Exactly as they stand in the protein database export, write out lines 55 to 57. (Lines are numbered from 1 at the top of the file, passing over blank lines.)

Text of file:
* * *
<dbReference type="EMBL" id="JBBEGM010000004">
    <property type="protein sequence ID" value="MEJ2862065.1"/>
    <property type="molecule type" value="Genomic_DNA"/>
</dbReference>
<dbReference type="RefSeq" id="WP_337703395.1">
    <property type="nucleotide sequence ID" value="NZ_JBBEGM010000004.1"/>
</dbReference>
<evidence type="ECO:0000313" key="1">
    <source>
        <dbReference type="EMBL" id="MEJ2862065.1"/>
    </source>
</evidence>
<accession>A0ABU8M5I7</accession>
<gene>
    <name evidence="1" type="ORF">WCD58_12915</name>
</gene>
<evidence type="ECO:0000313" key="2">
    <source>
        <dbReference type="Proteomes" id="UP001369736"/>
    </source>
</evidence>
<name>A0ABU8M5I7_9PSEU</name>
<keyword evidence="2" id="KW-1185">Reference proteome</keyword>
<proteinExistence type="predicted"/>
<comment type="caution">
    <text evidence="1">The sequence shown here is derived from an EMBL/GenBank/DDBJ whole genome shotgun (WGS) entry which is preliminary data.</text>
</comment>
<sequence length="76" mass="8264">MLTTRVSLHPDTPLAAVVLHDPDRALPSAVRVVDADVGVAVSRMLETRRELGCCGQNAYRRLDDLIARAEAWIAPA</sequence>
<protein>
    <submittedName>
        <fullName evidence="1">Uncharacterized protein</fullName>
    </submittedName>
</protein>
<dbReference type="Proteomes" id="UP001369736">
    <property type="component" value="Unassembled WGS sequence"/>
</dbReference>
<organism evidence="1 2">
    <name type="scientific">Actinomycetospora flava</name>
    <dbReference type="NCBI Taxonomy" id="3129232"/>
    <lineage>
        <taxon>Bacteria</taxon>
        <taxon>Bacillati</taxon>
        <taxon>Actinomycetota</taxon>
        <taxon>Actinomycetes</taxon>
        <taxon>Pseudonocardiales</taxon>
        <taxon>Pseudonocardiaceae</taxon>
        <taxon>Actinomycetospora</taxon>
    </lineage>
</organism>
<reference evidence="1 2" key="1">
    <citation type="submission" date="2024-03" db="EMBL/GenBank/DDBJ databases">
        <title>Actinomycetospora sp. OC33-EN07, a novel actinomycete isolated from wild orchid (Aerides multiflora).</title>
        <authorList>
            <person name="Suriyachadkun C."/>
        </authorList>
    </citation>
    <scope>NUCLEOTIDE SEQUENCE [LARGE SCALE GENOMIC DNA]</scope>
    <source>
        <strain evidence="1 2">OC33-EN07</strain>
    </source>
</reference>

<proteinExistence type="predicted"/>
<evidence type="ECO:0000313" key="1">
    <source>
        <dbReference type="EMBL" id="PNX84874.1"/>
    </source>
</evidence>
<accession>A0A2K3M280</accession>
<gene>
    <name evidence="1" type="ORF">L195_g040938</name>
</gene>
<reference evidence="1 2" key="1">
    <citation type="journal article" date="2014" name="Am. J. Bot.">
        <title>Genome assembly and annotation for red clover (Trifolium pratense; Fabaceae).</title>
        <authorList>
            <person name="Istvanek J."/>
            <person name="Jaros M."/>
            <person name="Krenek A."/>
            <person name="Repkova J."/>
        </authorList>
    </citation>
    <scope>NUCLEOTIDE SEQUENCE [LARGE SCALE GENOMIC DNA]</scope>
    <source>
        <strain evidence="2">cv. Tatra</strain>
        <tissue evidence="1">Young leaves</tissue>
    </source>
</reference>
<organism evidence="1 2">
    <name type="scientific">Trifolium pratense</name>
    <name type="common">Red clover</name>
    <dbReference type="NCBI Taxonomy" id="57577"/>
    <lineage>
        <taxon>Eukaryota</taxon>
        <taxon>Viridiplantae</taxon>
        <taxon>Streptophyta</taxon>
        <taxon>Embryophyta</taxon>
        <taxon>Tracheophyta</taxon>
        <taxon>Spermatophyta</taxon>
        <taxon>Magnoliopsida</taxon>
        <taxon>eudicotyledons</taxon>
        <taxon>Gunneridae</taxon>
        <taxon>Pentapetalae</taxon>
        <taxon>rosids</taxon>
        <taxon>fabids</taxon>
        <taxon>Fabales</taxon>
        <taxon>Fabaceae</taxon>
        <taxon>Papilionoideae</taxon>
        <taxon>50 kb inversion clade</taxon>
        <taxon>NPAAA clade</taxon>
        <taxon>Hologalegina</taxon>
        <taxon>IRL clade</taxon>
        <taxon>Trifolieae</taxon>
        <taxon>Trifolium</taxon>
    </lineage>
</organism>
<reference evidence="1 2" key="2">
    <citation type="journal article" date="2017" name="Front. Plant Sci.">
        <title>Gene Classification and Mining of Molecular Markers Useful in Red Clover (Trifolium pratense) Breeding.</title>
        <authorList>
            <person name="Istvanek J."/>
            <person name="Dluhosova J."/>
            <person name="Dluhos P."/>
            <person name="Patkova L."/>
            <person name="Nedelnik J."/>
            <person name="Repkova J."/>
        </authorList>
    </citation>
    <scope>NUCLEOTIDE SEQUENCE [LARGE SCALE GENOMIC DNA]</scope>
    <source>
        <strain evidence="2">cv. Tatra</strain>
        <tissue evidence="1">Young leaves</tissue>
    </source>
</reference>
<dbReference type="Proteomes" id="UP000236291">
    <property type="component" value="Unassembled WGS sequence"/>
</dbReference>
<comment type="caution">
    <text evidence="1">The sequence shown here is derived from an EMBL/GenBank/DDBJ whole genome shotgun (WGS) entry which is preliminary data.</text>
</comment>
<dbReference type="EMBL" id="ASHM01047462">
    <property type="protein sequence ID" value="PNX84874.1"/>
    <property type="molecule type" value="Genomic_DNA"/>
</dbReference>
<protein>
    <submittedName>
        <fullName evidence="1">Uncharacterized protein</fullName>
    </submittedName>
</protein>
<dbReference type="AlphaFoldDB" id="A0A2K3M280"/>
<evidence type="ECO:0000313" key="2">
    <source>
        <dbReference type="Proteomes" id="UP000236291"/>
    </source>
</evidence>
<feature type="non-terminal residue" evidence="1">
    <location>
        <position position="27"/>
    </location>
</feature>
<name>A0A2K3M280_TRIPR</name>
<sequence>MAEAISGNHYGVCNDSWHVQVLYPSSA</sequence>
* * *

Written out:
        </authorList>
    </citation>
    <scope>NUCLEOTIDE SEQUENCE [LARGE SCALE GENOMIC DNA]</scope>